Jan

30

 It's been a long time since I considered what we might learn from basketball . Like most former Knick fans, I was so turned off by the surly and ugly play of Patrick Ewing, including his bumping of teammates when they didn't give him the ball for the crucial shorts, his inability to get a rebound after a shot, and the depth from the basket he shot from , that when he didnt accept my proposal to trade places with "Doc Greenspan", I called it a day.

But I recently tuned in to a few Knick games to see the structure of what makes a team that bad, with their record 14 wins of 44, as if they're that bad you might learn from them in other fields. I found that there is a general air of malaise that surrounds the team. They like to come out to the scorer's table en masse as if for a gang rumble, and q loves to pick fights with people twice his size, the coach likes to bump referees, and if you beat them too bad they threaten you with a locker room brawl, to say nothing of the elbows. This general air of viciousness always leads to losses in basketball or markets.

The Knicks on paper, man for man are a good team. But as Clyde says, they pick the wrong time to take their shots. They fire from 100 feet out when the opposing team is sure to get the rebound, and the game is on the edge. They run around madly trying to find an isolated player from Downtown with no inside game. The movement to high risk trades to bail one out at the close is sure to lose.

There is no rudder to the team. The big men are fighting with each other and the coach. When Curry scores, he doesn't bother to go back to defend. They chew each other out in public with the coach shaming the players, and vice versa. A movement from one market to another, from day trading to long term, from big margin to low margin is sure to cause the same results as the Knicks.

The off court antics of the Knicks show that they are deeply disturbed. They seem to hang on to each other for fear that word about their shortcoming might lead to wholesale losses in litigation say in the harassment front. The fans are admonished to go crazy at the games, but when they berate the coach, they are thrown out. The inability to accept censure and to get feedback from what you're doing wrong is a sure sign of failure.

They use up their energy with fruitless movements and attempts to improvise plays while their opponents conserve theirs while waiting for the tried an true that is part of their game plan.  Indeed, the Knicks seem to have no steady game plan, even to the point of not knowing who they are going to put in the game at any time. When they do score an unusual short, like Balkman's three against Los Angeles, they get so excited they use up all their energy in congratulating themselves. Anyone who talks about their great wins in speculation is like the Knicks and destined to fade like a shooting star.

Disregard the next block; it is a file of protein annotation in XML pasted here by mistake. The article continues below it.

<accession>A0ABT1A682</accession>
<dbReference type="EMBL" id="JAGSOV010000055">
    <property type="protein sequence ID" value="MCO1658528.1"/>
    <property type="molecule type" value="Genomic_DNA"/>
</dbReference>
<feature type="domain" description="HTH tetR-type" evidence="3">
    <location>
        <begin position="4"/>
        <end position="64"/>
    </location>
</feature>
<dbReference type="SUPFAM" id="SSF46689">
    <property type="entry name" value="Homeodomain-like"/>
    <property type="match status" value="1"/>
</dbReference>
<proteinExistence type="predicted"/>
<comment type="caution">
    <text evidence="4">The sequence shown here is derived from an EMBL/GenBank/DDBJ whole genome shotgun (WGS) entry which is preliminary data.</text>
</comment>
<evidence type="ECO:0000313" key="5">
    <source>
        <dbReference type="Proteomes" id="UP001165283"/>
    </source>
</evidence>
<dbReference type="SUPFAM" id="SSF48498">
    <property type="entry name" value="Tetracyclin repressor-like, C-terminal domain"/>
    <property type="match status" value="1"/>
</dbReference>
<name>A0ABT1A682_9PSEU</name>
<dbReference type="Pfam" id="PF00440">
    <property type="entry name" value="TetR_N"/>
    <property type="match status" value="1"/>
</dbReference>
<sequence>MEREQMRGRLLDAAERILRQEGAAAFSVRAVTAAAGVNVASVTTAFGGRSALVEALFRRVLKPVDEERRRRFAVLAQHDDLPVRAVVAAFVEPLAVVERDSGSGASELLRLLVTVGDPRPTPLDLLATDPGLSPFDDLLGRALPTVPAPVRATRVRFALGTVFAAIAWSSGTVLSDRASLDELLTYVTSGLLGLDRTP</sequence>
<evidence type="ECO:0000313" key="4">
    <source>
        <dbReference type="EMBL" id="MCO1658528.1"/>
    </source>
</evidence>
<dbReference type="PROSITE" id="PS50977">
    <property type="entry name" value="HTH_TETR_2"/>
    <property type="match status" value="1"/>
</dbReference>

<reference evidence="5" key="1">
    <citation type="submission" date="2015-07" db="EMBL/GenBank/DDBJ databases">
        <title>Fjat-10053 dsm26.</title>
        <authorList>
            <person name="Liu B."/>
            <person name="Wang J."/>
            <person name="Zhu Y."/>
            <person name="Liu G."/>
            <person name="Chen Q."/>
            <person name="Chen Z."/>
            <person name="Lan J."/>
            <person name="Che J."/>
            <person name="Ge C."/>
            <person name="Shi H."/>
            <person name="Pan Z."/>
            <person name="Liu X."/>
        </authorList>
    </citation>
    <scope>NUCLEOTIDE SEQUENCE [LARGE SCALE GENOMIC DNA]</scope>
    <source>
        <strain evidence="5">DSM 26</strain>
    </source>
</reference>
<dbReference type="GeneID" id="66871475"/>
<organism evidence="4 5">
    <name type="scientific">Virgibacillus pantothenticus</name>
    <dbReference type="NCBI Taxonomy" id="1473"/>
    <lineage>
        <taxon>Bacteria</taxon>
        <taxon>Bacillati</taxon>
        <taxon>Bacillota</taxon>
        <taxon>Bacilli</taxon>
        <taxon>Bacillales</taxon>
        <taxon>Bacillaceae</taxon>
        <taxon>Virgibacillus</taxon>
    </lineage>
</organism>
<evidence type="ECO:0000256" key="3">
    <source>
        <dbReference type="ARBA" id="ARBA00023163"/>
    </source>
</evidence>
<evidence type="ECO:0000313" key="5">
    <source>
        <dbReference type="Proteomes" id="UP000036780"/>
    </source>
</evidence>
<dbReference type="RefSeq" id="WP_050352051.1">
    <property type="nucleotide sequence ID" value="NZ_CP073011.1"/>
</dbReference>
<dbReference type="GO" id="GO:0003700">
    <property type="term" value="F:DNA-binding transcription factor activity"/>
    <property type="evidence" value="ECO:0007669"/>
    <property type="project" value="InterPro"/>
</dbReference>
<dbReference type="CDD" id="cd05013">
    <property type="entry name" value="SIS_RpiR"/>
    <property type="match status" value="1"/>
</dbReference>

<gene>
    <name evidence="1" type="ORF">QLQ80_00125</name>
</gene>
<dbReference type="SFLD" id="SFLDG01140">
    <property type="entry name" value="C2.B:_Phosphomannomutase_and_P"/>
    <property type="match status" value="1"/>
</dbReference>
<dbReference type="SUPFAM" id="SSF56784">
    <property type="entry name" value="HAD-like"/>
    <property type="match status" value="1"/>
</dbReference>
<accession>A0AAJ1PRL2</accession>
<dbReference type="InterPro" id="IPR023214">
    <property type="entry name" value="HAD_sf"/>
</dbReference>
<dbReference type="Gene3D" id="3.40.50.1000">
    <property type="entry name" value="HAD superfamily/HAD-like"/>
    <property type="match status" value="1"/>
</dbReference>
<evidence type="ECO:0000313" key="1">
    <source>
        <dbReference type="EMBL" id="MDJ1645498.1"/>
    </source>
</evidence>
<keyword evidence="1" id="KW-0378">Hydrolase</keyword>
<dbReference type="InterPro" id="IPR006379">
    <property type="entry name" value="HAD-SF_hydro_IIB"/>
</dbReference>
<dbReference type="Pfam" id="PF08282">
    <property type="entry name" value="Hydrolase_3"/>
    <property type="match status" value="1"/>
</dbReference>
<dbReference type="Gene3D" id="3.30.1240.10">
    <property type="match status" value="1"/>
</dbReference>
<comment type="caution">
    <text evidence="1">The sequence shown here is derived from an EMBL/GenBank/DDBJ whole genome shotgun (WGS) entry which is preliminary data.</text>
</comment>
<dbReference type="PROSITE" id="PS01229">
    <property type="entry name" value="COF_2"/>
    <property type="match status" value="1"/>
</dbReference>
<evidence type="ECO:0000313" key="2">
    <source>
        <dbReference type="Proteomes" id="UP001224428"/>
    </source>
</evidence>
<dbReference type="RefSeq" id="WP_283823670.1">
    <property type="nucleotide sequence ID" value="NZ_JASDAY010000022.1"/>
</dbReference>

The woe of the Knicks is typified by their captain. He's a man paid a few hundred thou a game, but after being out for 4/5 of the season, and paid, he's suing for the one game he didnt show up for after a heated converse with the coach where the coach may or may not have told him he didn't care if he showed up or some such. Like Ewing, the captain is an egomaniac, as typified by his remarks to the intern about whether or not she was going to go into the truck, immediately, and his wild shooting from outside with no rhyme or reason to it.

Any team that has a loose cannon like that for a captain who takes shots that are so non-percentage because they disrupt the flow of the whole team, is designed to slip into the nether world.

They have a tendency to fall apart at crucial moments which is typical of a team that has a flimsy foundation. Time and time again, they can bring the game close, but when the other team tried harder near the end, the Knicks fall apart and lose by a few points. The market that can't make it big by near the end of the period is likely to move the other way.

I don't know too much about basketball, never having been good at using the left of the jump, so I would appreciate more erudite analyses of the technical aspects of what's wrong with the Knicks and how it can teach us what not to do


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